Library Journal Review
Marcus Messner's father is so anxious about the well--being of his darling son that Marcus is compelled to flee 1950s Newark, NJ, and attend college in a place that seems truly foreign--Ohio. With a national laydown on September 16. (c) Copyright 2010. Library Journals LLC, a wholly owned subsidiary of Media Source, Inc. No redistribution permitted.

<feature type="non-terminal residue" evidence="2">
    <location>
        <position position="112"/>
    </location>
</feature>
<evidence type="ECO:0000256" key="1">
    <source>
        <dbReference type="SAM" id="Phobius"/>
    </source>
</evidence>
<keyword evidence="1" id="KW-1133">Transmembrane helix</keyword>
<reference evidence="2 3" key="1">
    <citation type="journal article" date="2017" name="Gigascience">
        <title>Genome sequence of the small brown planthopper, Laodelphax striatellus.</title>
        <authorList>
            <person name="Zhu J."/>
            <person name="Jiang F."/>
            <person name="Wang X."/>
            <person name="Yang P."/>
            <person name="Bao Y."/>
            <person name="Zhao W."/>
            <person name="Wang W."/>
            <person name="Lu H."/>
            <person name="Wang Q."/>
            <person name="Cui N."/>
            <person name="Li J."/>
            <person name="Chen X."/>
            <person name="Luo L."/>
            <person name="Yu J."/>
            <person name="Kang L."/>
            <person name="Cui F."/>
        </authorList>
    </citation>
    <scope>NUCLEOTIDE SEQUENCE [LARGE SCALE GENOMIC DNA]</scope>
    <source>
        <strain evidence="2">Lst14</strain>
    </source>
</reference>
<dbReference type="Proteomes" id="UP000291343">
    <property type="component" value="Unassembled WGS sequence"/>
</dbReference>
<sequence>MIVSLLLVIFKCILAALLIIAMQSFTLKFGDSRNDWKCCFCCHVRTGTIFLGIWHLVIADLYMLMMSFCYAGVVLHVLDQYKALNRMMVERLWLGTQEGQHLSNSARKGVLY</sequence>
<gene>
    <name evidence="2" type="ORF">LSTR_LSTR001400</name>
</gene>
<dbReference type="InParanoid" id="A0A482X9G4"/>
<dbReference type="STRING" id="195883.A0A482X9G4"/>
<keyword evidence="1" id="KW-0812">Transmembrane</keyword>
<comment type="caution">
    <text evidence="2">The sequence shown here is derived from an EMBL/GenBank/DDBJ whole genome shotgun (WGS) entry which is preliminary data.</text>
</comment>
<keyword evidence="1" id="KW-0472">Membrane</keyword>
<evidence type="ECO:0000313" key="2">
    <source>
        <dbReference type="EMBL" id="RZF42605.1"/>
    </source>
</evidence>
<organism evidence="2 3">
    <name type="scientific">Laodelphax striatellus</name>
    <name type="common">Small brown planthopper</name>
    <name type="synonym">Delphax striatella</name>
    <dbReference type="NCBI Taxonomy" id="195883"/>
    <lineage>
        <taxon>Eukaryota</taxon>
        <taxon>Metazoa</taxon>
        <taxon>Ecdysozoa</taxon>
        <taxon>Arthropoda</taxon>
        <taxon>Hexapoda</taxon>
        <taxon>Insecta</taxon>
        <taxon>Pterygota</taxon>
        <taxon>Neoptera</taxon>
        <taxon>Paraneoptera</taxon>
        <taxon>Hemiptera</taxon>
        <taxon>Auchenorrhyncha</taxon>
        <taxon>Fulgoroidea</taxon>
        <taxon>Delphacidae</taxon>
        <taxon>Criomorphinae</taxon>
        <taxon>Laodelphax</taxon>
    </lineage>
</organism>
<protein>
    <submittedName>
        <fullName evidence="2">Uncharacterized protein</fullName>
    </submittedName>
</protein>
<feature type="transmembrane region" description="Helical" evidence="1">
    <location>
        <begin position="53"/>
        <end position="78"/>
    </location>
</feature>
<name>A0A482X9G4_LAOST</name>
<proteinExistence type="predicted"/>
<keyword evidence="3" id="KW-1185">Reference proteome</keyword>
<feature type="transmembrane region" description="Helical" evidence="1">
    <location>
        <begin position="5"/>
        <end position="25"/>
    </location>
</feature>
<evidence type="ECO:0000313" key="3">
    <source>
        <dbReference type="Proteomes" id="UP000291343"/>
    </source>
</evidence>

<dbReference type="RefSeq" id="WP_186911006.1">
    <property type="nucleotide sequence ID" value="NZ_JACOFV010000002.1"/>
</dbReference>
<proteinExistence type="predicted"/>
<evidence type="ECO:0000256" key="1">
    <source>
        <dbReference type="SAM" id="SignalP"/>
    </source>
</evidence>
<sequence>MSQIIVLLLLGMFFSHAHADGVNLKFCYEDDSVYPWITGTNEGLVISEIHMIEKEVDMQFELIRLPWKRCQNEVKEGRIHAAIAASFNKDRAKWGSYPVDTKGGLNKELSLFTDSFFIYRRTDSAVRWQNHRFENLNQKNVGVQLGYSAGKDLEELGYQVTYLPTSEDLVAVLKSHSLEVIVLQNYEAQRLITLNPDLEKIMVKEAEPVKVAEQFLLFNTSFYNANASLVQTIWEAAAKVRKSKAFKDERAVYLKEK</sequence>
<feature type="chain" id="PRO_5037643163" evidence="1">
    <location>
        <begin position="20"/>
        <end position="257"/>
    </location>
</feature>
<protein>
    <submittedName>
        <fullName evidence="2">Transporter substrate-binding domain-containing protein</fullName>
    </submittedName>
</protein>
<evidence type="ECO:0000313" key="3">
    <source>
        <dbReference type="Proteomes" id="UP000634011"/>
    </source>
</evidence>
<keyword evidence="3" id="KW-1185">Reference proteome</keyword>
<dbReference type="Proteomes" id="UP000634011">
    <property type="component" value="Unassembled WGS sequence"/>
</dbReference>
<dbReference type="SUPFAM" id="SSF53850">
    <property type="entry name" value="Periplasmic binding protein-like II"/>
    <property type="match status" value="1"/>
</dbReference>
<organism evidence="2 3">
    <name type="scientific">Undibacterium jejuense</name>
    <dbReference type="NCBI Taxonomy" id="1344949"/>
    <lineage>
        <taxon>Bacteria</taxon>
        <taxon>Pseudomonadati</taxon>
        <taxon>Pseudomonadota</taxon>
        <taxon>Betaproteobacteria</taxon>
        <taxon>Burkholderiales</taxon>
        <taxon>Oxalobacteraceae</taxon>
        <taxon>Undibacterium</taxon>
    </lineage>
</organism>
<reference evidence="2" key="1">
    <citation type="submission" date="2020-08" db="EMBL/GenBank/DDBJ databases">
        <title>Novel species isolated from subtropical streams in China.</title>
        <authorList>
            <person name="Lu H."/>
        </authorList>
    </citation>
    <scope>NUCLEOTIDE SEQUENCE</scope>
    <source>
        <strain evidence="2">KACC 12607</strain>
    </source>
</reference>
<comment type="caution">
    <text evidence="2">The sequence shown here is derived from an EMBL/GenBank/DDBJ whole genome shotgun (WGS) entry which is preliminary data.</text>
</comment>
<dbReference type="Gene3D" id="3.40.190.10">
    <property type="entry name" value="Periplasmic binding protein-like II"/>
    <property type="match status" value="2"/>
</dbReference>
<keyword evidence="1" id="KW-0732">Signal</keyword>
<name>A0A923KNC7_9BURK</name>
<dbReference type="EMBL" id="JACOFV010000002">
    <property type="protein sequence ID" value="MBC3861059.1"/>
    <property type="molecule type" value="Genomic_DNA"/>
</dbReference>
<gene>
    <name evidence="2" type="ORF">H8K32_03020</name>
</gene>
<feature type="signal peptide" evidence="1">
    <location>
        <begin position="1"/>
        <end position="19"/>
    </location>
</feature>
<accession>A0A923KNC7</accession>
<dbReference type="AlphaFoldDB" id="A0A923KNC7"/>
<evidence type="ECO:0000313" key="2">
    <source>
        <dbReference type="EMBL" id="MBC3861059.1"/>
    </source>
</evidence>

"Under Morphine" About two and a half months after the well-trained divisions of North Korea, armed by the Soviets and Chinese Communists, crossed the 38th parallel into South Korea on June 25, 1950, and the agonies of the Korean War began, I entered Robert Treat, a small college in downtown Newark named for the city's seventeenth-century founder. I was the first member of our family to seek a higher education. None of my cousins had gone beyond high school, and neither my father nor his three brothers had finished elementary school. "I worked for money," my father told me, "since I was ten years old." He was a neighborhood butcher for whom I'd delivered orders on my bicycle all through high school, except during baseball season and on the afternoons when I had to attend interschool matches as a member of the debating team. Almost from the day that I left the store-where I'd been working sixty-hour weeks for him between the time of my high school graduation in January and the start of college in September-almost from the day that I began classes at Robert Treat, my father became frightened that I would die. Maybe his fear had something to do with the war, which the U.S. armed forces, under United Nations auspices, had immediately entered to bolster the efforts of the ill-trained and under-equipped South Korean army; maybe it had something to do with the heavy casualties our troops were sustaining against the Communist firepower and his fear that if the conflict dragged on as long as World War Two had, I would be drafted into the army to fight and die on the Korean battlefield as my cousins Abe and Dave had died during World War Two. Or maybe the fear had to do with his financial worries: the year before, the neighborhood's first supermarket had opened only a few blocks from our family's kosher butcher shop, and sales had begun steadily falling off, in part because of the supermarket's meat and poultry section's undercutting my father's prices and in part because of a general postwar decline in the number of families bothering to maintain kosher households and to buy kosher meat and chickens from a rabbinically certified shop whose owner was a member of the Federation of Kosher Butchers of New Jersey. Or maybe his fear for me began in fear for himself, for at the age of fifty, after enjoying a lifetime of robust good health, this sturdy little man began to develop the persistent racking cough that, troubling as it was to my mother, did not stop him from keeping a lit cigarette in the corner of his mouth all day long. Whatever the cause or mix of causes fueling the abrupt change in his previously benign paternal behavior, he manifested his fear by hounding me day and night about my whereabouts. Where were you? Why weren't you home? How do I know where you are when you go out? You are a boy with a magnificent future before you-how do I know you're not going to places where you can get yourself killed? Excerpted from Indignation by Philip Roth All rights reserved by the original copyright owners. Excerpts are provided for display purposes only and may not be reproduced, reprinted or distributed without the written permission of the publisher.